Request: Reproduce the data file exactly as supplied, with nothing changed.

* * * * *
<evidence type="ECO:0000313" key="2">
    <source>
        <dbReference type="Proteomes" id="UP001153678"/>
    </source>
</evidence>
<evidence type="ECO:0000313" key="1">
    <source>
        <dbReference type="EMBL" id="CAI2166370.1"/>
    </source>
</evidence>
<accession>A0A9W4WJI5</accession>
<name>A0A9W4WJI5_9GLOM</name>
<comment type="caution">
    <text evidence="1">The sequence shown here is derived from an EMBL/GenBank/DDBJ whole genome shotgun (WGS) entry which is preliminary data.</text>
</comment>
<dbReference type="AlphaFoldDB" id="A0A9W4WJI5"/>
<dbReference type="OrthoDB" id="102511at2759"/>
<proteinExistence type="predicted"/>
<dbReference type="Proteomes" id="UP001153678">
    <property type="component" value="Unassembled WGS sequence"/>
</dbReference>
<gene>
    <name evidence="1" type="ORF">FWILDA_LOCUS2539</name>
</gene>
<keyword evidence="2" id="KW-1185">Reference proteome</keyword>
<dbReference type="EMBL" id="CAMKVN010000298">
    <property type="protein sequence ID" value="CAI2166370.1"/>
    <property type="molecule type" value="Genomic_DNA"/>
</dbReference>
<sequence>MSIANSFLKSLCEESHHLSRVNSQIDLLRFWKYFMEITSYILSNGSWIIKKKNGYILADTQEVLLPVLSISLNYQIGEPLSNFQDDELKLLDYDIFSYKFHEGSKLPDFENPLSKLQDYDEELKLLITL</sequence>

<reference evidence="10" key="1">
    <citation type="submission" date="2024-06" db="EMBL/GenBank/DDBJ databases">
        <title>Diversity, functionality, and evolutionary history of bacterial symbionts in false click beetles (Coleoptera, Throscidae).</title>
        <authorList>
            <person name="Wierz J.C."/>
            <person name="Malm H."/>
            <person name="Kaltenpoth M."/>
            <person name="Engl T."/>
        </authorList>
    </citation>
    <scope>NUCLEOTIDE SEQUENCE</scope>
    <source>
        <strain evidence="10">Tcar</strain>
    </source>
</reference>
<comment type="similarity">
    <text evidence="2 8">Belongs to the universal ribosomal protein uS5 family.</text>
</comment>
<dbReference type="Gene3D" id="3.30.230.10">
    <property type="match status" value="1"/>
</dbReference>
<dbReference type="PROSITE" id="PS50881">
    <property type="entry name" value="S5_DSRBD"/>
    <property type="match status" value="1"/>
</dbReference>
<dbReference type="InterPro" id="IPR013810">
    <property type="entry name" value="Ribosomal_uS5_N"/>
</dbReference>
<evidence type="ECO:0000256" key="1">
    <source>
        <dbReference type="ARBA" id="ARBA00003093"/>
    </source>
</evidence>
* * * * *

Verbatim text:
<evidence type="ECO:0000313" key="2">
    <source>
        <dbReference type="Proteomes" id="UP001153678"/>
    </source>
</evidence>
<evidence type="ECO:0000313" key="1">
    <source>
        <dbReference type="EMBL" id="CAI2166370.1"/>
    </source>
</evidence>
<accession>A0A9W4WJI5</accession>
<name>A0A9W4WJI5_9GLOM</name>
<comment type="caution">
    <text evidence="1">The sequence shown here is derived from an EMBL/GenBank/DDBJ whole genome shotgun (WGS) entry which is preliminary data.</text>
</comment>
<dbReference type="AlphaFoldDB" id="A0A9W4WJI5"/>
<dbReference type="OrthoDB" id="102511at2759"/>
<proteinExistence type="predicted"/>
<dbReference type="Proteomes" id="UP001153678">
    <property type="component" value="Unassembled WGS sequence"/>
</dbReference>
<gene>
    <name evidence="1" type="ORF">FWILDA_LOCUS2539</name>
</gene>
<keyword evidence="2" id="KW-1185">Reference proteome</keyword>
<dbReference type="EMBL" id="CAMKVN010000298">
    <property type="protein sequence ID" value="CAI2166370.1"/>
    <property type="molecule type" value="Genomic_DNA"/>
</dbReference>
<sequence>MSIANSFLKSLCEESHHLSRVNSQIDLLRFWKYFMEITSYILSNGSWIIKKKNGYILADTQEVLLPVLSISLNYQIGEPLSNFQDDELKLLDYDIFSYKFHEGSKLPDFENPLSKLQDYDEELKLLITL</sequence>

<reference evidence="10" key="1">
    <citation type="submission" date="2024-06" db="EMBL/GenBank/DDBJ databases">
        <title>Diversity, functionality, and evolutionary history of bacterial symbionts in false click beetles (Coleoptera, Throscidae).</title>
        <authorList>
            <person name="Wierz J.C."/>
            <person name="Malm H."/>
            <person name="Kaltenpoth M."/>
            <person name="Engl T."/>
        </authorList>
    </citation>
    <scope>NUCLEOTIDE SEQUENCE</scope>
    <source>
        <strain evidence="10">Tcar</strain>
    </source>
</reference>
<comment type="similarity">
    <text evidence="2 8">Belongs to the universal ribosomal protein uS5 family.</text>
</comment>
<dbReference type="Gene3D" id="3.30.230.10">
    <property type="match status" value="1"/>
</dbReference>
<dbReference type="PROSITE" id="PS50881">
    <property type="entry name" value="S5_DSRBD"/>
    <property type="match status" value="1"/>
</dbReference>
<dbReference type="InterPro" id="IPR013810">
    <property type="entry name" value="Ribosomal_uS5_N"/>
</dbReference>
<evidence type="ECO:0000256" key="1">
    <source>
        <dbReference type="ARBA" id="ARBA00003093"/>
    </source>
</evidence>